The special effects looked great as J. J. Abrams returns to director bringing plenty of lens flare in outer space. The action takes the crew out into Klingon space, which is the first appearance of this dangerous aliens in the new universe. The story mimics the fast pace of its predecessor and raises the stakes with several plot twists. Some new character pop up including Dr. Carol Marcus (Alice Eve) and her father Admiral Marcus (Peter Weller) who have secret motivations.

The ending is quite exciting and I remember being blown away by this film when I first saw it. The crashing spaceship on the cover does make for a remarkable science fiction action scene. I think this movie was a great follow up to the previous reboot making this one of the most impressive series of sci-fi films.

I'm excited to see the third installment in this action-packed franchise as a new director takes the reins but many of the new cast members return to crew the enterprise. 

Sunday, July 17, 2016

Book Review: The Builders by Daniel Polansky

Bringing together a Western and talking animal fantasy, the Builders recounts the tale of an old band of thieves and killers rejoining one another for one last fateful mission. Daniel Polansky crafts an entertaining novella filled with tropes of Westerns while incorporating cute furry and scaly creatures who have unique character traits. This cross-genre story is probably my favorite of the nominees for the best novella category for the Hugo awards though not a likely winner. I enjoyed the fast-paced story-telling with chapters sometimes only consisting of a chapter and the ending has a great pay off.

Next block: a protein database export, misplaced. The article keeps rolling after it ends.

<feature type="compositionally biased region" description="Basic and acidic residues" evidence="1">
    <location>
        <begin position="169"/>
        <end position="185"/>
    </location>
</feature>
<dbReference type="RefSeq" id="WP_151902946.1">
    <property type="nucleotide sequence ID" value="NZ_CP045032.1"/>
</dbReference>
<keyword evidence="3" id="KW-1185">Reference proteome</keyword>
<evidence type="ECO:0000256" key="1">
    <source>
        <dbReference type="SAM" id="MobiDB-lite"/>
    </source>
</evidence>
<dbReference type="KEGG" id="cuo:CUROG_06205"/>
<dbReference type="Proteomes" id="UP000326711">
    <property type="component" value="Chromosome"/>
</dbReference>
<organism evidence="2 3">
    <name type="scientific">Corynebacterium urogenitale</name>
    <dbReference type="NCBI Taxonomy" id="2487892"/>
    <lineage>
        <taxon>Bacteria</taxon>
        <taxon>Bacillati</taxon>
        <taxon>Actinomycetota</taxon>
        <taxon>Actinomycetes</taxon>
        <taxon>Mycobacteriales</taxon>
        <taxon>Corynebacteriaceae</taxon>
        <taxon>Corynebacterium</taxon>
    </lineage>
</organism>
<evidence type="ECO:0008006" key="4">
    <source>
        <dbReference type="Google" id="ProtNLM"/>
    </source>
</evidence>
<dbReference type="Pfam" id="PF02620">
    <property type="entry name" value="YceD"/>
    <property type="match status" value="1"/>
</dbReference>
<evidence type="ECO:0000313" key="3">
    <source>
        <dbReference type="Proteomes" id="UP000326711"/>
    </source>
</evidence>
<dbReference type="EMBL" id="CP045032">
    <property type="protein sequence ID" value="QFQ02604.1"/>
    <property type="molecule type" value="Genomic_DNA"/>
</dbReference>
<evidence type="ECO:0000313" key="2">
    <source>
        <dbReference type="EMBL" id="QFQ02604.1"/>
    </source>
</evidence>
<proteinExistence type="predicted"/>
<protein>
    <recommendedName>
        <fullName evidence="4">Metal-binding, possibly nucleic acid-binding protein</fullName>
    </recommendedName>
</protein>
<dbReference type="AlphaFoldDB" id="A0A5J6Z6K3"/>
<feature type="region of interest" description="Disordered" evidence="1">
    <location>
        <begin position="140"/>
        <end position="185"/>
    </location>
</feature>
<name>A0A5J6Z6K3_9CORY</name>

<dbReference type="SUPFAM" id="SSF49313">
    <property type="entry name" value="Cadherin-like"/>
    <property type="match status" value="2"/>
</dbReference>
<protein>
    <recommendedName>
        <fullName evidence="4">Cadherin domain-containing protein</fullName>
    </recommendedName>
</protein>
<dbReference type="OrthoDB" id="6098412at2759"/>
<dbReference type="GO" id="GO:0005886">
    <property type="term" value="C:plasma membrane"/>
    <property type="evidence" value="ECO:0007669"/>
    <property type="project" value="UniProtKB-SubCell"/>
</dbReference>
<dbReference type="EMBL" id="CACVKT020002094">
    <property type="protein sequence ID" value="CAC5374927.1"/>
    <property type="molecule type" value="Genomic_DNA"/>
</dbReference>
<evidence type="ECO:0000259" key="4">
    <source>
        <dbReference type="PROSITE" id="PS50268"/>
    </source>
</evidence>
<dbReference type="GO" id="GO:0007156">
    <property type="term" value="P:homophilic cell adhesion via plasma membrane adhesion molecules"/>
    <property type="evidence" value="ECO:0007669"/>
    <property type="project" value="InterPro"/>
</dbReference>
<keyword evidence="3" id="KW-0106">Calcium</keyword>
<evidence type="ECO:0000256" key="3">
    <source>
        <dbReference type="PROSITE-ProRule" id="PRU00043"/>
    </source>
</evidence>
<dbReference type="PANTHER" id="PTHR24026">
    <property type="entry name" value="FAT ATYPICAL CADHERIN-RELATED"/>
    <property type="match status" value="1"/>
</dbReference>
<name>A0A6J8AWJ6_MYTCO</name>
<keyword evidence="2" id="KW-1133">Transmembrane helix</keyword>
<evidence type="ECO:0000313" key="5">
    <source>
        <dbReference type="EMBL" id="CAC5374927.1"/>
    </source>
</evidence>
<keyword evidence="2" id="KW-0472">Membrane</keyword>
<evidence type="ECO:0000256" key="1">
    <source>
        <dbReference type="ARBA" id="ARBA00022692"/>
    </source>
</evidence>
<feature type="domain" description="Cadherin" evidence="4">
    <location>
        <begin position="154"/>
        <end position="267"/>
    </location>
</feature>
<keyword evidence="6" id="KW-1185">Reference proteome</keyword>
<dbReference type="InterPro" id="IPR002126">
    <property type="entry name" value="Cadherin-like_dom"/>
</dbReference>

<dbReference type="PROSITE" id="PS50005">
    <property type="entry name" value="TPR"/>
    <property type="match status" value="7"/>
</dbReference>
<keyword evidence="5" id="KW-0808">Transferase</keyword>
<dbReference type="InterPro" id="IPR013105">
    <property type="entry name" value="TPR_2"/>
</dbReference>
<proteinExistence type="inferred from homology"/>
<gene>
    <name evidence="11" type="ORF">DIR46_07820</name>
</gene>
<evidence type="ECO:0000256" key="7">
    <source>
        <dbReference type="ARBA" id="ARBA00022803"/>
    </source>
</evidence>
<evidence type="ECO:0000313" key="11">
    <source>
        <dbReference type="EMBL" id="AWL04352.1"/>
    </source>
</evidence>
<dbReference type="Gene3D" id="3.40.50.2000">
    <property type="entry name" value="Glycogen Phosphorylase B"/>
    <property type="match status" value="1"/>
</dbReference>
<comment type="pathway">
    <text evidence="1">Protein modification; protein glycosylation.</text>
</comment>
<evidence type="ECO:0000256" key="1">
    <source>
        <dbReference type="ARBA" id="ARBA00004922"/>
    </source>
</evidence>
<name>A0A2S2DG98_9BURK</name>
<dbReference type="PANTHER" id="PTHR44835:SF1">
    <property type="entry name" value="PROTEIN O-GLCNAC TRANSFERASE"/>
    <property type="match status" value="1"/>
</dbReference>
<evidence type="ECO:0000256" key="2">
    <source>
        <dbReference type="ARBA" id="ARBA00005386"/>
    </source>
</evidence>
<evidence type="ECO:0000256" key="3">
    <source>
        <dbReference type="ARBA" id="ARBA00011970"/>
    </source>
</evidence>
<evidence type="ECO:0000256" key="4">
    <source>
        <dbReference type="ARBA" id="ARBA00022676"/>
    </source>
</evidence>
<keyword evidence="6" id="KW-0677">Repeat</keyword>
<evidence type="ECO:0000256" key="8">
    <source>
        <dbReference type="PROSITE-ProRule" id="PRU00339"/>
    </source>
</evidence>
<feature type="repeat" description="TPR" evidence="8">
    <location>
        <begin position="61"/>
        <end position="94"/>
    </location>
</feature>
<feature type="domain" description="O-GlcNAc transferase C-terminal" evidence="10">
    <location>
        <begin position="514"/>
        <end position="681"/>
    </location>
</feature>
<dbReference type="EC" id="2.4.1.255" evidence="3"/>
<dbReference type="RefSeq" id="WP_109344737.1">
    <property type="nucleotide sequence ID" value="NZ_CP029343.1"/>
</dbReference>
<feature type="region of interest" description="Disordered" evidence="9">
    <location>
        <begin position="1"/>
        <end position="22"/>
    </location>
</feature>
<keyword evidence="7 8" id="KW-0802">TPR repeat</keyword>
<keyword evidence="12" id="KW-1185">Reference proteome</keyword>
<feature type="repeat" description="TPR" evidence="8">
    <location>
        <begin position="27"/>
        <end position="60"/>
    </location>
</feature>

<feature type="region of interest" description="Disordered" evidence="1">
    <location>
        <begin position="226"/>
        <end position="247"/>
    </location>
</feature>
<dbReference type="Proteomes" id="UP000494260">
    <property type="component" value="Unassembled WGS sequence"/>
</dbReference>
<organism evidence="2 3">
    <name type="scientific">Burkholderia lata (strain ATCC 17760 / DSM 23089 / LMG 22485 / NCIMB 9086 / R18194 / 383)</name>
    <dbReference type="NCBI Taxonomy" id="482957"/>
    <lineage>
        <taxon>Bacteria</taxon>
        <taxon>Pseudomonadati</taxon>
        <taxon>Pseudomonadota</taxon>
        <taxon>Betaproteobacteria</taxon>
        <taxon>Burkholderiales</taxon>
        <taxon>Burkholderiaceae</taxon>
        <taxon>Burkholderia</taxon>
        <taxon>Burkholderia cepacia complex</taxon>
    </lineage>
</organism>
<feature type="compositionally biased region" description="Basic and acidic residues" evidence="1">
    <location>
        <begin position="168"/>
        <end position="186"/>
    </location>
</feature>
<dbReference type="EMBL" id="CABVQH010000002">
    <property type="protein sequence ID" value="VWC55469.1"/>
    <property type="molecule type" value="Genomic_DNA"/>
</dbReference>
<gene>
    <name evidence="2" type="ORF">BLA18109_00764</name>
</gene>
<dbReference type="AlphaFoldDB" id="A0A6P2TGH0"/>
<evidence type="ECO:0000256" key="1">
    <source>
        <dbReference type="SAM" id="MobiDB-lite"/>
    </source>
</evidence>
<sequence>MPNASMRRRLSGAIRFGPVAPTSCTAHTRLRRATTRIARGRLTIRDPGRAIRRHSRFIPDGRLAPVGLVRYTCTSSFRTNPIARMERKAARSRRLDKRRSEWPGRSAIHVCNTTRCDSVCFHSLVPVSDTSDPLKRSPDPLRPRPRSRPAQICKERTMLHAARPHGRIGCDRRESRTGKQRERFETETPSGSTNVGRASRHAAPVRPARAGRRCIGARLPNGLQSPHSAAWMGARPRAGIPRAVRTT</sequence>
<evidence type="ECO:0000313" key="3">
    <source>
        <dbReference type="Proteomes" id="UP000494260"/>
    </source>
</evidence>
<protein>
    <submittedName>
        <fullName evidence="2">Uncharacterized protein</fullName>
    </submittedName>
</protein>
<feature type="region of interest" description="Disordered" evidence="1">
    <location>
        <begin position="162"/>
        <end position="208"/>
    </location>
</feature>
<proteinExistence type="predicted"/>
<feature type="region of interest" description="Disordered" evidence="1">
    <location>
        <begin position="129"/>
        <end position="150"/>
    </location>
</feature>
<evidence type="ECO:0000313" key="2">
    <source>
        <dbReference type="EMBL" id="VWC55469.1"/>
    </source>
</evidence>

The Captain is a vengeful mouse who seeks out his old partners who have all gone into hiding. The stoat, the owl, the possum, the salamander, the mole, and a few others I can't quite remember, all reluctantly agree and meet up at a bar to drink and plan. The novella combines the actions of small creatures with the actions of men from the Old West, drinking, smoking, and killing. Several of the characters have unique personalities like Bonsoir the french-accented stoat, who is probably the most memorable of the bunch.